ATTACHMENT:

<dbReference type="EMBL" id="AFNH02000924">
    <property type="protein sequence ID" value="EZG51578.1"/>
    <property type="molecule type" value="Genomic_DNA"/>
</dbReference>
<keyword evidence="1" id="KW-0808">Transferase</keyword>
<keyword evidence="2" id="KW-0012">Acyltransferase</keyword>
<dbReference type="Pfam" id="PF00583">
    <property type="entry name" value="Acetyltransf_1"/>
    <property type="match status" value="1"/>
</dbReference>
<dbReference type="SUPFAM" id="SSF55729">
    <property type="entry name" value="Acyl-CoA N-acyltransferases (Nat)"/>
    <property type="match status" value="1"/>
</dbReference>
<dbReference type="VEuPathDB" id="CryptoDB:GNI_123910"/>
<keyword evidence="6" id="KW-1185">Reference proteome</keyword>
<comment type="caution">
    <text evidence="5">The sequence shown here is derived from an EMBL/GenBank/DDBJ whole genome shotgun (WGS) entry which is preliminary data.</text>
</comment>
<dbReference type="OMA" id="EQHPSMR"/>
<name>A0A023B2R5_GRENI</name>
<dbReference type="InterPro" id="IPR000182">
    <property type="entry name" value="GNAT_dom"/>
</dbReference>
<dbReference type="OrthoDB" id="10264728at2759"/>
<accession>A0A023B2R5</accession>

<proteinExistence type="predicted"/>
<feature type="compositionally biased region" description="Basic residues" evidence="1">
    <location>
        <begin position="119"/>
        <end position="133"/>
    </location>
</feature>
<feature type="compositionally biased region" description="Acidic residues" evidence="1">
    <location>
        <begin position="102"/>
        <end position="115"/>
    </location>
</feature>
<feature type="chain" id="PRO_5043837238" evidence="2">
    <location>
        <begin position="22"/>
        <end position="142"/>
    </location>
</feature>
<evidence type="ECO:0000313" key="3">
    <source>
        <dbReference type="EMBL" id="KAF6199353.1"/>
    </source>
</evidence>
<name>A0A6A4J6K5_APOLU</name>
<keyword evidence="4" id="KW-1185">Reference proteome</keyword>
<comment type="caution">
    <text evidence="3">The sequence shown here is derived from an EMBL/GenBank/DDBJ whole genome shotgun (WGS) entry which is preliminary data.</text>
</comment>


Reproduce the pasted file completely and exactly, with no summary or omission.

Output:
<dbReference type="EMBL" id="AFNH02000924">
    <property type="protein sequence ID" value="EZG51578.1"/>
    <property type="molecule type" value="Genomic_DNA"/>
</dbReference>
<keyword evidence="1" id="KW-0808">Transferase</keyword>
<keyword evidence="2" id="KW-0012">Acyltransferase</keyword>
<dbReference type="Pfam" id="PF00583">
    <property type="entry name" value="Acetyltransf_1"/>
    <property type="match status" value="1"/>
</dbReference>
<dbReference type="SUPFAM" id="SSF55729">
    <property type="entry name" value="Acyl-CoA N-acyltransferases (Nat)"/>
    <property type="match status" value="1"/>
</dbReference>
<dbReference type="VEuPathDB" id="CryptoDB:GNI_123910"/>
<keyword evidence="6" id="KW-1185">Reference proteome</keyword>
<comment type="caution">
    <text evidence="5">The sequence shown here is derived from an EMBL/GenBank/DDBJ whole genome shotgun (WGS) entry which is preliminary data.</text>
</comment>
<dbReference type="OMA" id="EQHPSMR"/>
<name>A0A023B2R5_GRENI</name>
<dbReference type="InterPro" id="IPR000182">
    <property type="entry name" value="GNAT_dom"/>
</dbReference>
<dbReference type="OrthoDB" id="10264728at2759"/>
<accession>A0A023B2R5</accession>

<proteinExistence type="predicted"/>
<feature type="compositionally biased region" description="Basic residues" evidence="1">
    <location>
        <begin position="119"/>
        <end position="133"/>
    </location>
</feature>
<feature type="compositionally biased region" description="Acidic residues" evidence="1">
    <location>
        <begin position="102"/>
        <end position="115"/>
    </location>
</feature>
<feature type="chain" id="PRO_5043837238" evidence="2">
    <location>
        <begin position="22"/>
        <end position="142"/>
    </location>
</feature>
<evidence type="ECO:0000313" key="3">
    <source>
        <dbReference type="EMBL" id="KAF6199353.1"/>
    </source>
</evidence>
<name>A0A6A4J6K5_APOLU</name>
<keyword evidence="4" id="KW-1185">Reference proteome</keyword>
<comment type="caution">
    <text evidence="3">The sequence shown here is derived from an EMBL/GenBank/DDBJ whole genome shotgun (WGS) entry which is preliminary data.</text>
</comment>